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One of the great benefits of RV camping is that you can get away from everything, all of the stresses of day-to-day life, and still take it all with you (the creature comforts, that is). RV rentals are your home on wheels that you can take anywhere, so why not start by taking your Wenden RV rental to Alamo Lake Campground where the great outdoors is right at your feet the moment you step out of the door? Hearing the cry of a golden eagle as it soars overhead may sound cliche until it happens to you; combine that with a crystal-clear lake only steps away, towering mountains in the background, and brush, wildflowers, and cacti sprinkled selectively as far as the eye can see, and you'll know you've arrived.
There are several campsites to choose from, and you'll have your choice of back-in or pull-through access, full or partial hookups, and sites with or without picnic tables and fire rings. The campground also has vault and chemical toilets.
Alamo Lake is a popular destination for fishing, and the campground has a store where you can find whatever fishing supplies you need, plus t-shirts, hats, walking sticks, and other park-oriented souvenirs, plus food items, personal hygiene items, and more. The park is quite remote from urban centers such as Wickenburg, but there are trails around the lake you can use for hiking.
Book an RV in La Paz County, and you are ready to begin an epic journey that will take you wherever you want to go. Your first stop should be Kofa National Wildlife Refuge which was named after a local goldmine; it was created in 1939 following a campaign by the Boy Scouts of America to protect bighorn sheep which were becoming an endangered species at the time. The area consists of the Kofa Mountain Ranges and the Sonoran Desert where you'll find saguaro cacti that can reach up to 50 feet in height, a variety of smaller cactus species, and California fan palm trees (located specifically in Palm Canyon).
Prescott National Forest is part forest and part desert. At its lowest elevation, you'll find cacti and other typical desert-type vegetation, followed by chaparral, pinon pine, and juniper trees at slightly higher elevations, and stands of ponderosa pine at the highest elevations. The forest is home to the Highlands Center for Natural History where staff conduct learning experiences and can answer your questions; you can also participate in outdoor recreational group activities to learn hands-on or take a self-guided tour of the historic Groom Creek Schoolhouse nature trail. You can enjoy some water-based activities on the Verde River (which allows non-motorized boating), or you can hike the Verde Canyon Railroad which follows the Verde River downstream.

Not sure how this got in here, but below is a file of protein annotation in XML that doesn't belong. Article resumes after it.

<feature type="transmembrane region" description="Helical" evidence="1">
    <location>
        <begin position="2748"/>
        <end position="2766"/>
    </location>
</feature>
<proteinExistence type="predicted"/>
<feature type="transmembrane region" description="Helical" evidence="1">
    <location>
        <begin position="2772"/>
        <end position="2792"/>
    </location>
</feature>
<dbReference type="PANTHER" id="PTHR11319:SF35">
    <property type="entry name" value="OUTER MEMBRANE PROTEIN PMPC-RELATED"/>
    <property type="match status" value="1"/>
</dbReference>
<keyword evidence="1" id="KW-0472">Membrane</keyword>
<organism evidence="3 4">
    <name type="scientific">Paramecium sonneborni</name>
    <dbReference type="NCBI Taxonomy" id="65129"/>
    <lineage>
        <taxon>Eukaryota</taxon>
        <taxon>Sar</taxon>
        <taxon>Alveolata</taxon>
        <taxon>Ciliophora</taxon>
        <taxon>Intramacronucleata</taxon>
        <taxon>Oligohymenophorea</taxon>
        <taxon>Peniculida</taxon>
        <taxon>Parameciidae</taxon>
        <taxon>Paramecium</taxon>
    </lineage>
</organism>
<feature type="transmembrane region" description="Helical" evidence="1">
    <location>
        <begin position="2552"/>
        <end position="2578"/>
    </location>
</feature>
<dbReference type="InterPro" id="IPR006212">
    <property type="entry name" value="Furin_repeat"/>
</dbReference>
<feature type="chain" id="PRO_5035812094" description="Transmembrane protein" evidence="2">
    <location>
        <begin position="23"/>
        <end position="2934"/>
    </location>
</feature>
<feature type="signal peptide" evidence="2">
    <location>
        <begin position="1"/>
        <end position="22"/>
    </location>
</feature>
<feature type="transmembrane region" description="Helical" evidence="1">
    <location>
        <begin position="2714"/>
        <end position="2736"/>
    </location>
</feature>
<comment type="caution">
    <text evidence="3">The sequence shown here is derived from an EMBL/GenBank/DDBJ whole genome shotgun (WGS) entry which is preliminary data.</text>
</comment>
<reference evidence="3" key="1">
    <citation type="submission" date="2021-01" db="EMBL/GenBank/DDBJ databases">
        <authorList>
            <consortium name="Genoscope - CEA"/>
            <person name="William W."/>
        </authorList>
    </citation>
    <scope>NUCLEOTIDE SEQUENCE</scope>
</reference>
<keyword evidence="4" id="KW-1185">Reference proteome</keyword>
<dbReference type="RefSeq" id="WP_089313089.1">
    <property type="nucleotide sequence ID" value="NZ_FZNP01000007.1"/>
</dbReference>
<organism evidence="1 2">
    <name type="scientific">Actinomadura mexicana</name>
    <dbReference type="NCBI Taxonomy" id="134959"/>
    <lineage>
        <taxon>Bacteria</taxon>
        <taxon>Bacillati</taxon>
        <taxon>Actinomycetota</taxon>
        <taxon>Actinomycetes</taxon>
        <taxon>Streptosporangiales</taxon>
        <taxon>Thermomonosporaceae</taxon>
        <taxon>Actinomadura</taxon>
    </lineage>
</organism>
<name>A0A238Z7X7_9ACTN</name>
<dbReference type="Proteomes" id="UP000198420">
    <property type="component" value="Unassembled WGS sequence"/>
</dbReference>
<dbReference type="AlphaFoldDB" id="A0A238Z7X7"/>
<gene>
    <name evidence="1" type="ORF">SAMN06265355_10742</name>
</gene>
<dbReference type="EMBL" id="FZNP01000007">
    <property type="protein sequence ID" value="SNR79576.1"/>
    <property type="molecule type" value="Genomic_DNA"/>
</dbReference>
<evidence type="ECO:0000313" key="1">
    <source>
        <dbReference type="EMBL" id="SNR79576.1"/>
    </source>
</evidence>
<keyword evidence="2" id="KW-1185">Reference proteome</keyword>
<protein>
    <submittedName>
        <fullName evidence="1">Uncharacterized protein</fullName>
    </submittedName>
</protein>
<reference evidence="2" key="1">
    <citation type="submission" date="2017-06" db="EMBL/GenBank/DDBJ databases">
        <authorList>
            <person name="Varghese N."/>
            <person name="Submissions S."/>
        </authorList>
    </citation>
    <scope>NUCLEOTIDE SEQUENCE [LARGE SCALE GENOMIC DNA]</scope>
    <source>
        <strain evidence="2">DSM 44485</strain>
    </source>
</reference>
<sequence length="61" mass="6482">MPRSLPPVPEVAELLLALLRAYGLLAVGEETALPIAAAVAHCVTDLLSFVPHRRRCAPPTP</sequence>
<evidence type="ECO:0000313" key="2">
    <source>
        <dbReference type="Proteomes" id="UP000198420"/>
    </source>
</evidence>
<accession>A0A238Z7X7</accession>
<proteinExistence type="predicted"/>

Sonoran Desert National Monument is an undisturbed example of pristine Sonoran desert that is distinguished by the Maricopa, Table Top, and Sand Tank Mountain Ranges, all of which are separated by wide valleys. There are several designated wilderness areas within the monument, plus numerous archeological and historic sites. You're allowed to hike anywhere within the monument, but motorized or mechanized vehicles such as bicycles must remain on existing routes. There are several historic trails that pass through the monument and are occasionally marked by the remains of structures that were part of the trail routes.
At some point, you're going to feel exhausted from the heat and sun (despite how invigorating it may feel at the time) and in need of an urban respite. Kingman has a lot to offer its guests, starting with its inclusion as a part of historic Route 66. In fact, one of the town's museums is dedicated to Route 66 and has an extensive collection of memorabilia celebrating the famed route. Another is dedicated to the history of trains in the area and a third to local history and local arts matters. There are several wineries, a brewery, and a distillery should you want to put your feet up and indulge the senses, some antique stores and urban parks, and a giant head (yes, you read that right). This area is a pit stop with food services, antique cars which you can sign, the giant painted head, and a fertility bell you can ring (if you believe in wishful thinking).
Quartzsite is another eccentric but friendly town with several museums, including one for chewing gum. The collection consists of chewing gum wrappers, and it is privately owned, so you need to call ahead if you want to have a look. You can shop for rocks and gems, fresh jerky in a number of different varieties, and much more. If you're looking for somewhere to eat a meal rather than just snacks, you're in luck. The town has a varied selection of eateries, with cafes and pizzerias, family diners, and Mexican and Arabic cuisines, just to name a few.
Basking in the primitive outdoors, relaxing in your rental RV or exploring the area's urban centers, it's all here just waiting for you, and camping at Alamo Lake Campground is where it begins.